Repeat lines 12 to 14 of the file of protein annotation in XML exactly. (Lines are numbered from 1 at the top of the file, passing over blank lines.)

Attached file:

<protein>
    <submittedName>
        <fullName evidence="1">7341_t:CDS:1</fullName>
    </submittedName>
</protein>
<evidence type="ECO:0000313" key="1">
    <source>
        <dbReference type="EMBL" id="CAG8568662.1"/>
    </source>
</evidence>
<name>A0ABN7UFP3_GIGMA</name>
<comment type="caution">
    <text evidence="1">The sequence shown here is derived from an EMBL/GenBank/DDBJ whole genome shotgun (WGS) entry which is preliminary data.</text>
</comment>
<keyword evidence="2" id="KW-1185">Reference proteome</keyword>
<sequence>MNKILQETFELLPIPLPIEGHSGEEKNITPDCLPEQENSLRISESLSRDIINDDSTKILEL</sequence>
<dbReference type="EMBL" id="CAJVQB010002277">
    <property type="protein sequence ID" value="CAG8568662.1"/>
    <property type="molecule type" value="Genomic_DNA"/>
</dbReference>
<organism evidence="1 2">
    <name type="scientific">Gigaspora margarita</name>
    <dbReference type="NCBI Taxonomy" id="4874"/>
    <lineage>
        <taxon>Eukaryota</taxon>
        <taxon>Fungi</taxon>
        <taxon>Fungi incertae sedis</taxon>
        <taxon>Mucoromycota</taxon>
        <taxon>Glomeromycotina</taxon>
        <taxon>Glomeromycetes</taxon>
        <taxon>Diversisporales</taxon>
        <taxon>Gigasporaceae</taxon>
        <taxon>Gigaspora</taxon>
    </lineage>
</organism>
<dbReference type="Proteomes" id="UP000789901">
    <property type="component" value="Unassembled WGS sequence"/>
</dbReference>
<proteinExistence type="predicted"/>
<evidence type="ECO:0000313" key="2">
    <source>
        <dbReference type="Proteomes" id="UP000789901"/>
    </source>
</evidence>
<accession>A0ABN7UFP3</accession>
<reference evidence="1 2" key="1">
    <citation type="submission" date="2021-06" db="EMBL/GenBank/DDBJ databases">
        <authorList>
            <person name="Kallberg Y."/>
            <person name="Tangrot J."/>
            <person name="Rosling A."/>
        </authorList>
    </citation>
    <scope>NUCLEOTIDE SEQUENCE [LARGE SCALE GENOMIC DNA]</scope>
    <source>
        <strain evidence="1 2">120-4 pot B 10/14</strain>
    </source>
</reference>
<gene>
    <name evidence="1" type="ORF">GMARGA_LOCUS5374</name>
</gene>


<comment type="caution">
    <text evidence="1">The sequence shown here is derived from an EMBL/GenBank/DDBJ whole genome shotgun (WGS) entry which is preliminary data.</text>
</comment>